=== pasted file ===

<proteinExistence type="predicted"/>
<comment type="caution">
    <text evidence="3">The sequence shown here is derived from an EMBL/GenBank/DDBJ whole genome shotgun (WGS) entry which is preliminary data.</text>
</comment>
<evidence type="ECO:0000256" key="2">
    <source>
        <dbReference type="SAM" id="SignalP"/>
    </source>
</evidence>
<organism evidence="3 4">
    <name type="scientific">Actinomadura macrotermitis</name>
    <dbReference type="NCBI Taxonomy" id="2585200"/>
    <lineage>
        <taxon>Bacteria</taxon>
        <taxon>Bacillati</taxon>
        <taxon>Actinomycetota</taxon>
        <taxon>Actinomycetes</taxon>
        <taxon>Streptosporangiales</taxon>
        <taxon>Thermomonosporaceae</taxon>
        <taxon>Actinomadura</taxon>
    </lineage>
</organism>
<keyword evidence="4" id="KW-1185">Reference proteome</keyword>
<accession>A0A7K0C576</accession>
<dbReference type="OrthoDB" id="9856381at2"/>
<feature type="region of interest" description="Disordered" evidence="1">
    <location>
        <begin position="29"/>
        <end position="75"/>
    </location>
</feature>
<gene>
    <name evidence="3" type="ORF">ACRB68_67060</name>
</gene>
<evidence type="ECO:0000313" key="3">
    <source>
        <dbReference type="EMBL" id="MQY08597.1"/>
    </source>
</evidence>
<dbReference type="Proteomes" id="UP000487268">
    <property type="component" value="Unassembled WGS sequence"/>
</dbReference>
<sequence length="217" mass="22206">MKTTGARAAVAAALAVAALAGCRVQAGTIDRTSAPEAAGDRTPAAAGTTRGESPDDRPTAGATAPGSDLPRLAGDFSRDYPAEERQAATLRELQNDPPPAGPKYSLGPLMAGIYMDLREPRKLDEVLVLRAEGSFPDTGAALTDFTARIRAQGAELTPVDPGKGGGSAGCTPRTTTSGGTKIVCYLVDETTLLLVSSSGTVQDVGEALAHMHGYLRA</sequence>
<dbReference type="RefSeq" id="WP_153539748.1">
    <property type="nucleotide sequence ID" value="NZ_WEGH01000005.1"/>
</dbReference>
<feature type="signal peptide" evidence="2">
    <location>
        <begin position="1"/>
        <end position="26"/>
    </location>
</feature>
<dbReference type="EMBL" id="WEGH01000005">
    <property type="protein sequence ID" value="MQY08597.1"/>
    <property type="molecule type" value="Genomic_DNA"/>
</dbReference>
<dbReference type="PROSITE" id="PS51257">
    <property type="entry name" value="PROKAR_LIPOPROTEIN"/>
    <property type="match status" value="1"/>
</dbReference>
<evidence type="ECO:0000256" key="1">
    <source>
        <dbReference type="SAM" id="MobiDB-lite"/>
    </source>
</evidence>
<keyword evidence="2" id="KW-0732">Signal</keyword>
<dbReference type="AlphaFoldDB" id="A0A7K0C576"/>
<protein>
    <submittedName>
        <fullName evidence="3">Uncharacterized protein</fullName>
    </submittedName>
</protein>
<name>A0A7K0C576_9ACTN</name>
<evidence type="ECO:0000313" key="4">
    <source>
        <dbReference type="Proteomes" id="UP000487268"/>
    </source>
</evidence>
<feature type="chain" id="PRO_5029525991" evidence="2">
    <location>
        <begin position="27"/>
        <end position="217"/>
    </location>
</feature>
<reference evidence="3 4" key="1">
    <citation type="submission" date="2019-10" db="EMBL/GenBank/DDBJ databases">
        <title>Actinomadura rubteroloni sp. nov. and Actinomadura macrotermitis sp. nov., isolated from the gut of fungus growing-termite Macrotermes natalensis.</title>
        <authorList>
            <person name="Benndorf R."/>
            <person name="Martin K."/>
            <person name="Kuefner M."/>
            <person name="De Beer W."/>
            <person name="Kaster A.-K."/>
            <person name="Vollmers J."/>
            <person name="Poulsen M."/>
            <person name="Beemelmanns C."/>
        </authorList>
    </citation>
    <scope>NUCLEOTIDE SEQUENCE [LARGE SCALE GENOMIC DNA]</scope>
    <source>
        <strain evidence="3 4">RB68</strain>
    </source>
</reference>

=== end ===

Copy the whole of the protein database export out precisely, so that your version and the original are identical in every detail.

<proteinExistence type="predicted"/>
<comment type="caution">
    <text evidence="3">The sequence shown here is derived from an EMBL/GenBank/DDBJ whole genome shotgun (WGS) entry which is preliminary data.</text>
</comment>
<evidence type="ECO:0000256" key="2">
    <source>
        <dbReference type="SAM" id="SignalP"/>
    </source>
</evidence>
<organism evidence="3 4">
    <name type="scientific">Actinomadura macrotermitis</name>
    <dbReference type="NCBI Taxonomy" id="2585200"/>
    <lineage>
        <taxon>Bacteria</taxon>
        <taxon>Bacillati</taxon>
        <taxon>Actinomycetota</taxon>
        <taxon>Actinomycetes</taxon>
        <taxon>Streptosporangiales</taxon>
        <taxon>Thermomonosporaceae</taxon>
        <taxon>Actinomadura</taxon>
    </lineage>
</organism>
<keyword evidence="4" id="KW-1185">Reference proteome</keyword>
<accession>A0A7K0C576</accession>
<dbReference type="OrthoDB" id="9856381at2"/>
<feature type="region of interest" description="Disordered" evidence="1">
    <location>
        <begin position="29"/>
        <end position="75"/>
    </location>
</feature>
<gene>
    <name evidence="3" type="ORF">ACRB68_67060</name>
</gene>
<evidence type="ECO:0000313" key="3">
    <source>
        <dbReference type="EMBL" id="MQY08597.1"/>
    </source>
</evidence>
<dbReference type="Proteomes" id="UP000487268">
    <property type="component" value="Unassembled WGS sequence"/>
</dbReference>
<sequence length="217" mass="22206">MKTTGARAAVAAALAVAALAGCRVQAGTIDRTSAPEAAGDRTPAAAGTTRGESPDDRPTAGATAPGSDLPRLAGDFSRDYPAEERQAATLRELQNDPPPAGPKYSLGPLMAGIYMDLREPRKLDEVLVLRAEGSFPDTGAALTDFTARIRAQGAELTPVDPGKGGGSAGCTPRTTTSGGTKIVCYLVDETTLLLVSSSGTVQDVGEALAHMHGYLRA</sequence>
<dbReference type="RefSeq" id="WP_153539748.1">
    <property type="nucleotide sequence ID" value="NZ_WEGH01000005.1"/>
</dbReference>
<feature type="signal peptide" evidence="2">
    <location>
        <begin position="1"/>
        <end position="26"/>
    </location>
</feature>
<dbReference type="EMBL" id="WEGH01000005">
    <property type="protein sequence ID" value="MQY08597.1"/>
    <property type="molecule type" value="Genomic_DNA"/>
</dbReference>
<dbReference type="PROSITE" id="PS51257">
    <property type="entry name" value="PROKAR_LIPOPROTEIN"/>
    <property type="match status" value="1"/>
</dbReference>
<evidence type="ECO:0000256" key="1">
    <source>
        <dbReference type="SAM" id="MobiDB-lite"/>
    </source>
</evidence>
<keyword evidence="2" id="KW-0732">Signal</keyword>
<dbReference type="AlphaFoldDB" id="A0A7K0C576"/>
<protein>
    <submittedName>
        <fullName evidence="3">Uncharacterized protein</fullName>
    </submittedName>
</protein>
<name>A0A7K0C576_9ACTN</name>
<evidence type="ECO:0000313" key="4">
    <source>
        <dbReference type="Proteomes" id="UP000487268"/>
    </source>
</evidence>
<feature type="chain" id="PRO_5029525991" evidence="2">
    <location>
        <begin position="27"/>
        <end position="217"/>
    </location>
</feature>
<reference evidence="3 4" key="1">
    <citation type="submission" date="2019-10" db="EMBL/GenBank/DDBJ databases">
        <title>Actinomadura rubteroloni sp. nov. and Actinomadura macrotermitis sp. nov., isolated from the gut of fungus growing-termite Macrotermes natalensis.</title>
        <authorList>
            <person name="Benndorf R."/>
            <person name="Martin K."/>
            <person name="Kuefner M."/>
            <person name="De Beer W."/>
            <person name="Kaster A.-K."/>
            <person name="Vollmers J."/>
            <person name="Poulsen M."/>
            <person name="Beemelmanns C."/>
        </authorList>
    </citation>
    <scope>NUCLEOTIDE SEQUENCE [LARGE SCALE GENOMIC DNA]</scope>
    <source>
        <strain evidence="3 4">RB68</strain>
    </source>
</reference>